Le Galaxie


Elaine Mai: Building on Thematic Roots

Elaine Mai – Photography by Ruth Medjber @ruthlessimagery

AN ELECTRONIC artist originally from Galway but now based in Dublin, Elaine Mai has risen through the Irish music scene through her own nuanced output, but also through a series of clever, intricate collaborations.

From serving up the vocals on Le Galaxie’s wonderful ‘Love System’ to remixing Loah’s ‘Nothing’ in order to highlight the rising star’s soulful melodies, Mai has an ear for the clever twist, the arty repetition and the dancefloor-filling beat.

Her own output, she says, often revolves around themes, and the direction of her life at the time. “A couple of years ago I went through a really hard time,” she explains, “and that really informed my last EP.” The Colours Of The Night was a cathartic work centred on Mai’s experience of grief, and intensely moving with it.

With its thematic nature, though, Mai’s work is set, inevitably, to move on as she works towards releasing new music. Built on a clever use of looping that she reproduces live, and has learnt to subtly adapt as she plays, Mai’s new songs, only slowly emerging from production, will be centred on the concept of home.

“I’ll be putting out a couple of things this year, and then something bigger next year,” she said. “I went up to Donegal and borrowed a holiday cottage that I turned into a studio for a week to work on my music. It’s the first time I’ve ever done that, and it really worked well. The new tracks are all around home, but in the emotional sense, rather than the physical. I’m already playing some of it at my shows. It’s coming together.”

The regular remixes that have become a staple of Mai’s output, though, have become almost as important to the artist’s creative brand, as has a long-standing song-development and touring partnership with another well-known Galway dance act. Daithi, a former virtuoso fiddle prodigy who’s slowly adapted into a prolific dancefloor star, often has input on Mai’s work, and vice versa.

Eternal Evolution Behind Le Galaxie’s Dance Dynamism

Dublin’s most popular dance act might have left behind the world of major labels, but with the addition of former Fight Like Apes vocalist Mary-Kate Geraghty to the band, an international-class distance runner on drums and an absolutely pulsating live show, they remain the act to be watching at Midnight (Midnight)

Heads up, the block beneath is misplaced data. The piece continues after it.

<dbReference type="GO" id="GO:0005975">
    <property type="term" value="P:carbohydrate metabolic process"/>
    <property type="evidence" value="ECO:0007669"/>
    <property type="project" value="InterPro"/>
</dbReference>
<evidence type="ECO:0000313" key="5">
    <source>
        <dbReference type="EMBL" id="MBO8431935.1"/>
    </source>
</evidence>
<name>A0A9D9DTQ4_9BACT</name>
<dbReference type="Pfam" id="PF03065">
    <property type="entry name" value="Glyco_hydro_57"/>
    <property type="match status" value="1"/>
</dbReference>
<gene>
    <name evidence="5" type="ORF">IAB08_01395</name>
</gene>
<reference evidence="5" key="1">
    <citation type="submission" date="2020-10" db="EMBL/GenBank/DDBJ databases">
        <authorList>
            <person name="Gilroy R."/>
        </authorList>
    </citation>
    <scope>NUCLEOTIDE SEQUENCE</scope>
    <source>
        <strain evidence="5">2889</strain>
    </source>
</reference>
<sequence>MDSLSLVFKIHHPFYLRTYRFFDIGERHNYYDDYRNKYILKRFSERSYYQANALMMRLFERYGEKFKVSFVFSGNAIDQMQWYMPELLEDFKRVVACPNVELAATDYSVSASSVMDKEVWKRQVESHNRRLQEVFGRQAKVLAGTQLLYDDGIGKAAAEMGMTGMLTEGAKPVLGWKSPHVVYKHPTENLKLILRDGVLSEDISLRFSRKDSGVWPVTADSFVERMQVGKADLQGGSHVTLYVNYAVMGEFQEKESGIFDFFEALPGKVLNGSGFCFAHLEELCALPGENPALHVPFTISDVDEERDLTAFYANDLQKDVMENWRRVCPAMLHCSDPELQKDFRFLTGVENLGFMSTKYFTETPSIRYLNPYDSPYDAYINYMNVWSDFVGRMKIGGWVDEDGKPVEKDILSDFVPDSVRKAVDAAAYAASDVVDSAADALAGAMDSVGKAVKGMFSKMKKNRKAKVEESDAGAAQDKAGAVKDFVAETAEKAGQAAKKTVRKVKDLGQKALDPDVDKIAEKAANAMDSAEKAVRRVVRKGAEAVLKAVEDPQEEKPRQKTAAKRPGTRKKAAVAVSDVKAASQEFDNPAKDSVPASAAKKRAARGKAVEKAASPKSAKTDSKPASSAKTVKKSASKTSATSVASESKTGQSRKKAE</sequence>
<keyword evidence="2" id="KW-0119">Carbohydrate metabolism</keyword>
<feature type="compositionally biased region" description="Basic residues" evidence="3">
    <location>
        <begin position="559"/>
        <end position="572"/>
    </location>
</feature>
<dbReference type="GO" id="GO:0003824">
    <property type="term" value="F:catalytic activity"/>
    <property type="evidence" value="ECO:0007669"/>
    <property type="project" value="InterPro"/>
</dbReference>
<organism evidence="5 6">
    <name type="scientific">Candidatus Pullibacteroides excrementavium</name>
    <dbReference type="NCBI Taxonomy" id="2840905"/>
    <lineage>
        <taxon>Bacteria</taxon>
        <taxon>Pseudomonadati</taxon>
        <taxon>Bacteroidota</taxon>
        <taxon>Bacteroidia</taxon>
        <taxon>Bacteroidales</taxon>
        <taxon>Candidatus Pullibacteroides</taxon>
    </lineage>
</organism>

Few acts are quite like Le Galaxie. Locally notorious for their late-night festival shows, glowstick showers, shiny stage outfits and thumping dance-pop beats, they’ve evolved where their peers have stagnated. With the addition of an Irish music legend in Mary-Kate Geraghty, have the potential to push the boundaries a whole lot further, despite saying goodbye to major label Universal after just one album.

Their sound is euphoric: bleepy and charmingly sing-along, lively and driving. They bounce across the stage, blazing through tracks as if impressing at any individual show is the criteria for ever getting to do another. They’ve established a phenomenal depth of local loyalty in Dublin, in part thanks to the constant, lively evolution. It’s personified this time around in Geraghty.

“The decision to bring Maykay [Geraghty] in full time came in the middle of our sessions with the producer on this album,” frontman Michael Pope says of the band’s new addition. “She was doing vocals already, and came in during the latter third in more of a songwriting kind of way. We should have done it a year earlier, really.”

“It was like a movie. I kept it really cool in the office when they asked me, and then got outside and flipped, I was like ‘yippee’” Geraghty jokes. “Before that, I’d been doing at least one song a show with them for a while, but it’s bizarrely frustrating to go out, go crazy for three minutes and then come off.”

“We’d started to bring her on for more songs live, to do Love System and a couple of new songs” Pope continues. “The dynamic of her being on stage is like a bolt of lightning. It doesn’t detract at all from when she’s not on stage. We still have that balance. It isn’t all about myself and Mary, call and response or anything like that. It’s still about the band and what they’re doing, the vibe on stage. If anything, it’s become more dynamic, more intense, more joyous.”

“On every song, my role is different,” Geraghty adds. “There are a couple of songs now I get to do lead on. Then there’s duets, and there’s call and response. There won’t be changes to the old tracks to fit me in, though. As times goes on we might try and fit me into the female parts of more of the songs.”